6. The system of claim 1, wherein said communications environment includes a networked multicast virtual environment system and wherein said selector includes means for ignoring selected locales, and wherein said ignoring means includes means for ignoring non-neighboring locales, thus to minimize computation and local storage at each of said terminal/applications.
7. In a multicast environment including a number of processes coupled to a network in which large scale virtual environments are built with at least one object located in a locale, each of said locales having an associated communication channel, and in which terminal/processes ignore data from selected locales by not connecting and thus not listening to the communication channels associated therewith, thus to minimize computation and local storage, a system for the finding and tracking of objects and associated locales for locales to which a given process is not listening, comprising:
means for assigning a beacon having a tag field and a communication channel identification field to an object in a locale, said tag field identifying said object, and said communication channel identification field identifying the communication channel associated with said locale;
a separate channel; and,
means for broadcasting said beacon over said separate channel to the processes coupled thereto, whereby detection of a particular beacon permits selection by a terminal/process of the appropriate communications channel for the object about which information is desired.
Description
FIELD OF INVENTION

This invention relates to the management of shared multi-user virtual environments utilizing locales and more particularly to a beacon system for locating ignored locales in a multicasting system in which non-neighboring locales are ignored to limit processing and storage requirements.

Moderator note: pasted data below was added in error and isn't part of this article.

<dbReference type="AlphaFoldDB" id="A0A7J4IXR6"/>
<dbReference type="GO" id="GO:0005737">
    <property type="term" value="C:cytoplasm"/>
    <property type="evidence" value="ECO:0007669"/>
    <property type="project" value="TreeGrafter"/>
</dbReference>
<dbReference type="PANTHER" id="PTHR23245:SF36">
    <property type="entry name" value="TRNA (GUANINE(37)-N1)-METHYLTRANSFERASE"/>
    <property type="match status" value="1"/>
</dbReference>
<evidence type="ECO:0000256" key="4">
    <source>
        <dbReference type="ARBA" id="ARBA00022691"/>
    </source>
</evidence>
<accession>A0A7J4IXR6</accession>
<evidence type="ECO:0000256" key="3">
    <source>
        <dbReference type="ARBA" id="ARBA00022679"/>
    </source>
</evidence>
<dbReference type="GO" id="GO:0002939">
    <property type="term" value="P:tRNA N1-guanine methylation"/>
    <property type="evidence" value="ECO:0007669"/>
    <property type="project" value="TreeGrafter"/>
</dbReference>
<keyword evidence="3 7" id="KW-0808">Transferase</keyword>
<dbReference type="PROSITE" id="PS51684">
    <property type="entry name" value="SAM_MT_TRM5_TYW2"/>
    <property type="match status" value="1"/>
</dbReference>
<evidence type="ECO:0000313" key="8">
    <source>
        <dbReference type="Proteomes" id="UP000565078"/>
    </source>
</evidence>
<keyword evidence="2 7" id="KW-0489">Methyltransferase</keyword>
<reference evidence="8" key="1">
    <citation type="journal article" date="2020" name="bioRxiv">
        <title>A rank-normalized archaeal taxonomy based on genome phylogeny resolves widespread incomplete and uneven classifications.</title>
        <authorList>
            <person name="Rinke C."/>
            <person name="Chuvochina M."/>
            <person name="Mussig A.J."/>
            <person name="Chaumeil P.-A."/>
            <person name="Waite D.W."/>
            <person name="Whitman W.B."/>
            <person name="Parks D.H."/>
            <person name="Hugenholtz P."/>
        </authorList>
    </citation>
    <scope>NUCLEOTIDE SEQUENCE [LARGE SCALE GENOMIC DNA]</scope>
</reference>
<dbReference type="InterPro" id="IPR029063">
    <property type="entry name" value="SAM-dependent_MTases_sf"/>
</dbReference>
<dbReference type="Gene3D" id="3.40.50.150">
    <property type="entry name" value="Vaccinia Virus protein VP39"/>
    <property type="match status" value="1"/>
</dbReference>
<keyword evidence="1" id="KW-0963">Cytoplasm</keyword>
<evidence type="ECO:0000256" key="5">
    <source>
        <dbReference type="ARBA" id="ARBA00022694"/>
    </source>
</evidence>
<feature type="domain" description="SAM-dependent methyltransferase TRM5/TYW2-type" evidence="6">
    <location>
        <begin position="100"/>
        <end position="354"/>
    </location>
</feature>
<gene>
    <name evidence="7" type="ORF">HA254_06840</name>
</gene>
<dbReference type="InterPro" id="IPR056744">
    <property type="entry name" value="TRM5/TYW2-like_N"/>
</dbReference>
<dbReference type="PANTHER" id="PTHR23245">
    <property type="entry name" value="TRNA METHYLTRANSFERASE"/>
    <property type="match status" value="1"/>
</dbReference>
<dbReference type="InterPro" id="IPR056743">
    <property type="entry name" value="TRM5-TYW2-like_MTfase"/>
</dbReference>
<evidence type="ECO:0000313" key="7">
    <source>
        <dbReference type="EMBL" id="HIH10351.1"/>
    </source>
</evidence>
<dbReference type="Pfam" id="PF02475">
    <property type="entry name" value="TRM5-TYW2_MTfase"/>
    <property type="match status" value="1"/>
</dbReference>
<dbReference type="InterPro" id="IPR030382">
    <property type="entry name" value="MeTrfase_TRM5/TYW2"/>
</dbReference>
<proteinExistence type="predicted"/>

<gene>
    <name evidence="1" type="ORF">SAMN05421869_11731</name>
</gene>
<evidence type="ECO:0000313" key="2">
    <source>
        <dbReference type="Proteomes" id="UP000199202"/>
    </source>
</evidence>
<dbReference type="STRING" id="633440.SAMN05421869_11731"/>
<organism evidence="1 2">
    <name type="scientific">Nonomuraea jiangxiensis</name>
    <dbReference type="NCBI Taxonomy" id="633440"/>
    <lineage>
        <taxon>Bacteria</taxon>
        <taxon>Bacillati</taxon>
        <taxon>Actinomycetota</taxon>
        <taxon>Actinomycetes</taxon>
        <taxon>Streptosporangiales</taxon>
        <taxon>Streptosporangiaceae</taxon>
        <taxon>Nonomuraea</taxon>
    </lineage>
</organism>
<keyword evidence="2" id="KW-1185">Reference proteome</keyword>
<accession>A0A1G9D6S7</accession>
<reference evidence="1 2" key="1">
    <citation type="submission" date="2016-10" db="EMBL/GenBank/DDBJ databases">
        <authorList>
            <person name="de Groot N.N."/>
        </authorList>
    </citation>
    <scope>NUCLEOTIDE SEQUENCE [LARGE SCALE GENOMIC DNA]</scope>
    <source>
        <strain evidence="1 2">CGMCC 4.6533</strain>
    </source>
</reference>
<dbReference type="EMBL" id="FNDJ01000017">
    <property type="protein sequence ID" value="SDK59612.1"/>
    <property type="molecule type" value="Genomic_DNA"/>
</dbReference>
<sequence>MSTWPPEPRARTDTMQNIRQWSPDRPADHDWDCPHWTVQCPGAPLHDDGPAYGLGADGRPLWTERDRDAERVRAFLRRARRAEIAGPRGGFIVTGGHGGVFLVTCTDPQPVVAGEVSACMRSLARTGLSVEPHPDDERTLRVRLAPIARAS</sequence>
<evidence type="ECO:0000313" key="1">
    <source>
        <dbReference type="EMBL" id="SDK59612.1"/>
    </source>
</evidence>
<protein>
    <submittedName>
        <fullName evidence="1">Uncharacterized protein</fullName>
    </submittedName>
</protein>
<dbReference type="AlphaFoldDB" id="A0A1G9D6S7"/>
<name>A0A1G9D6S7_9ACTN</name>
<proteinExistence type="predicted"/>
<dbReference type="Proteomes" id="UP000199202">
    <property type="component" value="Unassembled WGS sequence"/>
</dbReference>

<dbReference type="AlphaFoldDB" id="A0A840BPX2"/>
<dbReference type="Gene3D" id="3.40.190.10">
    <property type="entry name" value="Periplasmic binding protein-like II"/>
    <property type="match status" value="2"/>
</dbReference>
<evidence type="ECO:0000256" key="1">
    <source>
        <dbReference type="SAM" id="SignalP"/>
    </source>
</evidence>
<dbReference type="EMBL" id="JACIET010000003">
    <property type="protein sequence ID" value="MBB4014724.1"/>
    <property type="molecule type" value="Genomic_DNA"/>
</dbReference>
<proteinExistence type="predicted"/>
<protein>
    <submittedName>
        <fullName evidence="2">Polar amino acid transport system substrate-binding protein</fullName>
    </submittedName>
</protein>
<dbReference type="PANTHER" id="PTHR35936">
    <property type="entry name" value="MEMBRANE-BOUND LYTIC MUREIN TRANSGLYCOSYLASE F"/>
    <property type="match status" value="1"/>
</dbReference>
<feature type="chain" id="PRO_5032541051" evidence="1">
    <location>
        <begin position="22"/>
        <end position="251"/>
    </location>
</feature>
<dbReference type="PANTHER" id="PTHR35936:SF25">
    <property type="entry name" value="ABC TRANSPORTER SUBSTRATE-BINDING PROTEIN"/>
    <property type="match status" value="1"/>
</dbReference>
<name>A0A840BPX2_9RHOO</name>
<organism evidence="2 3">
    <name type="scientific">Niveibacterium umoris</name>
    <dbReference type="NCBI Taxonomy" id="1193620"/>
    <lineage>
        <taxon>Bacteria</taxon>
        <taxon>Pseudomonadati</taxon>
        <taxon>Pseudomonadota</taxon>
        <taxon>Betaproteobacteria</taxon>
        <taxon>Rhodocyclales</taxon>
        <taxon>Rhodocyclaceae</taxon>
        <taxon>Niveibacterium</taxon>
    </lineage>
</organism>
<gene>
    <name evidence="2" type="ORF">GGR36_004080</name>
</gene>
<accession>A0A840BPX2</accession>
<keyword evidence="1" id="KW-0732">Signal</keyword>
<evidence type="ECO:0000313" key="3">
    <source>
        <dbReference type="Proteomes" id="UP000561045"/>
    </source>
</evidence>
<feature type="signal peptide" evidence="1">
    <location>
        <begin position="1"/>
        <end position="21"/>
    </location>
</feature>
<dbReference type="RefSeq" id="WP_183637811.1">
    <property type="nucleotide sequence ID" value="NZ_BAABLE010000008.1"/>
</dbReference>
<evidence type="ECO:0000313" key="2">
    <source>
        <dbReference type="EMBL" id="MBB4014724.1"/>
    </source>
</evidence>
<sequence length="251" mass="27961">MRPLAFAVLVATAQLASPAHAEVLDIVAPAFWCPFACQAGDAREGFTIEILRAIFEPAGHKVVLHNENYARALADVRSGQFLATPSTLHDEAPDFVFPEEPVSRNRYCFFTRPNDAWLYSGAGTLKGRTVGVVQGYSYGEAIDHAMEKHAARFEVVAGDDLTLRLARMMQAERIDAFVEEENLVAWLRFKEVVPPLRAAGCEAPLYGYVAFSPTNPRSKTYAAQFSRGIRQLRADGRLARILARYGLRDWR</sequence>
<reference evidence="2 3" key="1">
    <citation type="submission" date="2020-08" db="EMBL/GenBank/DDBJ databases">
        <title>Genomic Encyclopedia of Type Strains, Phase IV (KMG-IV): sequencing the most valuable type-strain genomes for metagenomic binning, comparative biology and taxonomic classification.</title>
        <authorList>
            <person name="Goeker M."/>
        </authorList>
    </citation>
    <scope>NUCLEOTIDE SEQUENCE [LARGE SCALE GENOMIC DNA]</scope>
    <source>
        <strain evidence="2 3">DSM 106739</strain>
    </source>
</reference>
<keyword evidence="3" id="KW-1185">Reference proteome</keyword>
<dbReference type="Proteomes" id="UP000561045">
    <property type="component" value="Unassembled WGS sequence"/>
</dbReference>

BACKGROUND OF THE INVENTION

During the creation of a virtual environment, and as described in U.S. patent application Ser. No. 08/520,099 now U.S. Pat. No. 5,736,990 by John W. Barrus and Richard C. Waters filed on Aug. 28, 1995 and assigned to the assignee hereof, and incorporated herein by reference, virtual or simulated environments may be created through the utilization of so-called locales. Each of the locales defines a region of the virtual environment in terms of a perimeter and its own local origin. A locale is defined as a geometric area in which the distance between discrete representable positions at the limits of that area are small enough to be considered insignificant. Thus the locales have the characteristic that they are defined by a boundary and that they have their own individual origins such that all graphical objects within a locale are located with respect to the particular origin. This permits the creation of a virtual environment by a number of individual designers, each having independent control of the locales he is responsible for. Having created a virtual environment in this manner, it is possible to utilize the locales concept to manage control of the environment when the environment is exercised by multiple users.

A locale is a self contained subdivision of a part of a virtual environment each with its own model and each with its own boundary and its own origin. This permits graphical objects within a locale to be accurately located with respect to this local origin and also permits management of neighboring models merely through the specification of an agreed upon distance between the respective locale origins and locale orientations.

When a network is utilized, the data from each of the locales is multicast onto the network so that data relating to graphical objects in the locale as well as the background or terrain is available to every user. If there are many locales, a very large number of messages are sent over the network. This can tax the carrying capacity of the network, but long before the network becomes overloaded, the large number of messages can swamp the ability of any one user at a network node to receive and process them.

In order to solve this problem, each locale is assigned a separate multicast address so that individual nodes need not listen to every message, but rather only to the messages associated with the subset of locales that are relevant to the processing at the node. In particular, if the point of view of a node is in a given locale, then the node is configured so that it only receives messages relating to that one locale and its immediate neighbors with the node ignoring the messages from all other locales.